Jimmy May, Aspiring Geek & Terminal Optimist

January 16, 2009 11:46 AM
 

Alex said:

>>The purpose of a company is to increase shareholders value

Remember the good old days, when the purpose of a company was to do things?  I think the slavish dedication to shareholder value over all else (including long-term shareholder value) is what got us into this mess to begin with.  Hopefully the lesson has been learned but I doubt it. </rant>

I live near Philly, my job hasn't been directly affected but there is a hiring freeze in our department which is causing some pain (luckily its' in the Informix area which we are workign to eliminate anyways).  I'm still getting calls and emails from recruiters, but I'd imagine they're just trying to increase their odds of getting someone into one of the few job openings out there.  The count of out of work friends seems to go up by the week, but these are mostly in non-IT positions.  

January 16, 2009 12:08 PM
 

AaronBertrand said:

Yes the 401K stuff is pretty depressing but we need to remember that it is a paper loss and will hopefully recover on its own.

I am affected directly because we have let people go and guess who gets to pick up the slack.  I don't want to complain too loudly though; after all, it could be other people picking up the slack from my involuntary departure.

January 16, 2009 12:48 PM
 

RussellH said:

Here in the San Francisco Bay area, we're still seeing a fairly strong job market for skilled people.  I guy was recently let go from my group and found a good developer job withing a week.

I'm still getting unsolicited offers for part time contracting work in addition to my full time job.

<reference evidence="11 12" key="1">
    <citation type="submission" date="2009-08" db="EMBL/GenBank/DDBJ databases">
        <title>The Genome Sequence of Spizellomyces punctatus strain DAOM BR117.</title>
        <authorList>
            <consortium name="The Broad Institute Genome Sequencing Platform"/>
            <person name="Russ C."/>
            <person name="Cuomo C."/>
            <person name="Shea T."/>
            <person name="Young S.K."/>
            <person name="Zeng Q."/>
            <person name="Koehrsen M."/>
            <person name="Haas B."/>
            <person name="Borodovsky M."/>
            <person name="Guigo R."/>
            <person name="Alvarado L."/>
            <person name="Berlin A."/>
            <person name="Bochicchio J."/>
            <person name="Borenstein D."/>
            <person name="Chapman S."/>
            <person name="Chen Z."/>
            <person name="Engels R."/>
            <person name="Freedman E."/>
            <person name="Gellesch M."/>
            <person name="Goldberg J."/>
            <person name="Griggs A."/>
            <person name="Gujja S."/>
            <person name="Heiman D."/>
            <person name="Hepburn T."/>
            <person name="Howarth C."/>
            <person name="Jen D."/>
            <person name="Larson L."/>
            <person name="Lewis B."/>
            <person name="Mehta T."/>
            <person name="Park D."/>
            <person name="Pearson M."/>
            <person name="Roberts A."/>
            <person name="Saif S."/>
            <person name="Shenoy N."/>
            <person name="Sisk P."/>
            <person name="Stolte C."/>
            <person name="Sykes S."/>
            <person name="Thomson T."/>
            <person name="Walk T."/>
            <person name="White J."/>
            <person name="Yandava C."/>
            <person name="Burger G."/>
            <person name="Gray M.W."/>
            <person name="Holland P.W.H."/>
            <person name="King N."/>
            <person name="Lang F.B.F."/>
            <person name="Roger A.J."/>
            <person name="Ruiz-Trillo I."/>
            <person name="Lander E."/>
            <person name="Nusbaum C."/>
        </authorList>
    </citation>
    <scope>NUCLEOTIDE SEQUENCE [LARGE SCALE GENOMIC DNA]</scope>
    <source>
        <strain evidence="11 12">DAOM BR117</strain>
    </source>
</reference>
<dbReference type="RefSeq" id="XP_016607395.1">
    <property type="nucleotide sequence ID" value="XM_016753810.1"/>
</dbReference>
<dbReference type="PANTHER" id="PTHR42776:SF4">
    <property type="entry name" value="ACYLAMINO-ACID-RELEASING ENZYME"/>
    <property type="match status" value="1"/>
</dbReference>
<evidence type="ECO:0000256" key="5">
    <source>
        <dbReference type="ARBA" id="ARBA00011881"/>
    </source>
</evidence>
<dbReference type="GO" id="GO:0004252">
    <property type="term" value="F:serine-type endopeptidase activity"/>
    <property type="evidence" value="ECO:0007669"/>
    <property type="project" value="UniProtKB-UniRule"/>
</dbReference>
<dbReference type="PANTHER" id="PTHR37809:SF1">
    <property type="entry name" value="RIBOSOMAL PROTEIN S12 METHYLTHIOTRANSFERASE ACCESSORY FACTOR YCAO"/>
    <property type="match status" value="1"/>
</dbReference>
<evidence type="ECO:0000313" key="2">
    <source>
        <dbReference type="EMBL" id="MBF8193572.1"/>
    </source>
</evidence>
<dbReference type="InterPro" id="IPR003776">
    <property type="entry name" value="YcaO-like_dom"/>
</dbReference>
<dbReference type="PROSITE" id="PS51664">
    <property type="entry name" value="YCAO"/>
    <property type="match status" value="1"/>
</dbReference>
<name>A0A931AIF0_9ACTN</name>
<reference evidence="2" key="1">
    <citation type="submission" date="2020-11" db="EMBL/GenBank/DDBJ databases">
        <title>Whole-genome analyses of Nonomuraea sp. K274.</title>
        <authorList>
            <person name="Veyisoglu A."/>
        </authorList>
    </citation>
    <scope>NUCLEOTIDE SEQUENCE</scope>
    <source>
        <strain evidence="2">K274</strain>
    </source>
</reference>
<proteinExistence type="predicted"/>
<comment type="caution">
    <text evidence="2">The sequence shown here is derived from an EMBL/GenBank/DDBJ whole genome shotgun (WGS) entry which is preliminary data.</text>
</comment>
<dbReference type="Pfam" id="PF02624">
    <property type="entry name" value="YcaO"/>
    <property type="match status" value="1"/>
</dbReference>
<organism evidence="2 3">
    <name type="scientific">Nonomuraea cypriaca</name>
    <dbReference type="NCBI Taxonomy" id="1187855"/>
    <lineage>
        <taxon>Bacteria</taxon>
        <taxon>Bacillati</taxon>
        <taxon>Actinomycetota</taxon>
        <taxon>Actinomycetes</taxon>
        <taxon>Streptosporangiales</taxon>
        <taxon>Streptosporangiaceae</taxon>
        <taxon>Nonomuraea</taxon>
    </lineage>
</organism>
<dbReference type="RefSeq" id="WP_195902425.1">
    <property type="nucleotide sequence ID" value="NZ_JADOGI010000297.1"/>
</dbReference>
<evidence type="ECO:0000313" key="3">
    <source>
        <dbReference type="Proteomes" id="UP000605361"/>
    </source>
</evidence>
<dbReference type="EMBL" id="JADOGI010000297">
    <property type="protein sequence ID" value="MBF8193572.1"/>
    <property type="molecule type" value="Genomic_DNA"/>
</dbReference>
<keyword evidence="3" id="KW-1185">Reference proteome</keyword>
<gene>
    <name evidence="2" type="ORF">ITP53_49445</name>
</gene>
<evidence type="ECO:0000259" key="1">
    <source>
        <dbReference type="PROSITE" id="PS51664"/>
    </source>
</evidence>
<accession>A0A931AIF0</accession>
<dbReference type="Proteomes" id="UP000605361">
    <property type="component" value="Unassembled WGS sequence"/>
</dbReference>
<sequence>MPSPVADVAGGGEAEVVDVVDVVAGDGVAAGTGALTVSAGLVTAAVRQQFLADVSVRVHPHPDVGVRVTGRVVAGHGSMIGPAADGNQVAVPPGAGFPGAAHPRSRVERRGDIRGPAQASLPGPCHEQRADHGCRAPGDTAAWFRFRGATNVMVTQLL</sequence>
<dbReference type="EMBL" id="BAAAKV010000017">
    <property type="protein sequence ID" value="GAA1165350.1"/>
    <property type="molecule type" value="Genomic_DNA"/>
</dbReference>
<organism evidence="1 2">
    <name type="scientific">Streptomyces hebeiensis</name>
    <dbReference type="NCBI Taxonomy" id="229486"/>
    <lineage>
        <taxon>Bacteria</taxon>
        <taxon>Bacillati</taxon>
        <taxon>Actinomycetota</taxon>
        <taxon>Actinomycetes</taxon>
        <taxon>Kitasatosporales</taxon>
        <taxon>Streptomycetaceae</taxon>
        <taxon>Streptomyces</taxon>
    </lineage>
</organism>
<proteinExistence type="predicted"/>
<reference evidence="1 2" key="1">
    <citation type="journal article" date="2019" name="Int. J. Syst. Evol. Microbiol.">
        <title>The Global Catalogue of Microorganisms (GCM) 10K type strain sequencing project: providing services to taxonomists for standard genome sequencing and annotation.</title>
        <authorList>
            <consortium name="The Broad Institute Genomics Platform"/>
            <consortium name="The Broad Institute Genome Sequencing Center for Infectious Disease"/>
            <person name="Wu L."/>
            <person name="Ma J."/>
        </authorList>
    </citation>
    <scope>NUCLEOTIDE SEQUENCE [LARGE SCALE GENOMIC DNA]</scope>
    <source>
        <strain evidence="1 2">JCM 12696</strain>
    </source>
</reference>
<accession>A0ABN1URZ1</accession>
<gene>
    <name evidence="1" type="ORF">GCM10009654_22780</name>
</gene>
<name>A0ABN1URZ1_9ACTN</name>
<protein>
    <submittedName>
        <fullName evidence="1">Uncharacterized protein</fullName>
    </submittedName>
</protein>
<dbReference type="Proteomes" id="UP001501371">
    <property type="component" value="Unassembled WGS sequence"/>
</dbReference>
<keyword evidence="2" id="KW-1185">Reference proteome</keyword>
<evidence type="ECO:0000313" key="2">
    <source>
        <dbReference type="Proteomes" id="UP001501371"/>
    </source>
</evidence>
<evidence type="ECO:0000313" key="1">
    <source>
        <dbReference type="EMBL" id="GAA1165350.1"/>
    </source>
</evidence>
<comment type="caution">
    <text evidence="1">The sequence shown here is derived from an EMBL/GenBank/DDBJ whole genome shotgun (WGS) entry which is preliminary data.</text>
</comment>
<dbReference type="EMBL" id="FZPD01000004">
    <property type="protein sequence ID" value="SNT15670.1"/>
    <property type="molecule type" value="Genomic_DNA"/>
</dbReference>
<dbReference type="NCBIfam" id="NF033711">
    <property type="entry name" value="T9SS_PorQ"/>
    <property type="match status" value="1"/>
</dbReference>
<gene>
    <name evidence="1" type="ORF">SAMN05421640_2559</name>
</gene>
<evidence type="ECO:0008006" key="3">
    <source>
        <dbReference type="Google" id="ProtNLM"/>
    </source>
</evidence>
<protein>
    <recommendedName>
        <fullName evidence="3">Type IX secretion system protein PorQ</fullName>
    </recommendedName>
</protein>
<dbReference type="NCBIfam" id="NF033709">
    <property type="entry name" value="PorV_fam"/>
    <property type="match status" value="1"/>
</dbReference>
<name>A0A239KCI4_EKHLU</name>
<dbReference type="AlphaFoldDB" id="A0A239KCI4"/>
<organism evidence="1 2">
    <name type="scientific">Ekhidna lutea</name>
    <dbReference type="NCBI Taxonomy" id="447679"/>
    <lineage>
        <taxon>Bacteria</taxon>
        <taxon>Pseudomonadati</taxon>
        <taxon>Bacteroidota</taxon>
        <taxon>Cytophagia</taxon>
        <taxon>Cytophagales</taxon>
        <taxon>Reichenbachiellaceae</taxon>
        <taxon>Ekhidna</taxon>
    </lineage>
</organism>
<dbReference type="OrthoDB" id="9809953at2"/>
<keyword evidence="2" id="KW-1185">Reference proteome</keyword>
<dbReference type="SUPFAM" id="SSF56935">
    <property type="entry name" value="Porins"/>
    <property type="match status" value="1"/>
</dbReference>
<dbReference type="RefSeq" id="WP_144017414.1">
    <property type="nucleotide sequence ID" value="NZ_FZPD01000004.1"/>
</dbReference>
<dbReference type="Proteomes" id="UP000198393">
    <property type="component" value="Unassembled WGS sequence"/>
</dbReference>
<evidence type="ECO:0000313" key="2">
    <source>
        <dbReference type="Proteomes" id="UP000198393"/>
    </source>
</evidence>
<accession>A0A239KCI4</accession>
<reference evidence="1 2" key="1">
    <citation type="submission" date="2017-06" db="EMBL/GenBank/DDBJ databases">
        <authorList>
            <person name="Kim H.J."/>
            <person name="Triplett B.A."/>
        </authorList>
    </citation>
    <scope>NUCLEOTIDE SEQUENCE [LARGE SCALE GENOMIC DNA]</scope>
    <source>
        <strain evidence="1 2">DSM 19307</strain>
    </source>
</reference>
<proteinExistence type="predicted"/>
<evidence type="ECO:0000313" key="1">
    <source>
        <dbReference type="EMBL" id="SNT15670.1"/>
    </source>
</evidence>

There was a company memo that went that bonuses would be lower this year, but so far training budgets have not been affected.

January 20, 2009 11:40 AM
 

KKline said:

Excellent feedback, everyone!

Overall, I've seen only limited problems for people with IT jobs.  And those who are getting layed off are looking at a job scene that isn't terrible.  If you're in construction, retail, or car sales, then things can't get too much worse.  But for now, IT is still seen as an enabling for business that can save the company money.  In a sense, the last recession we had, based on the IT bubble was much worse for IT people than this one.  However, I think we will have a lot more to worry about if this goes on for another year and the recession digs in deeper to other aspects of the economy.

Thanks again,

-Kevin

January 21, 2009 11:57 AM
 

Denis Gobo said:

MSFT started to cut

Microsoft slashes 5,000 jobs

Software giant says it will cut 1,400 jobs immediately, and posts lower earnings that miss estimates.

http://money.cnn.com/2009/01/22/technology/microsoft_jobs/index.htm?postversion=2009012209

January 22, 2009 9:29 AM
 

Kevin Kline said:

Before I jump onto the Goals and Themeword meme started by my buddy, Thomas LaRock ( blog | twitter ),

January 5, 2010 9:43 PM

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About KKline

Kevin Kline is a well-known database industry expert, author, and speaker. Kevin is a long-time Microsoft MVP and was one of the founders of PASS, www.sqlpass.org.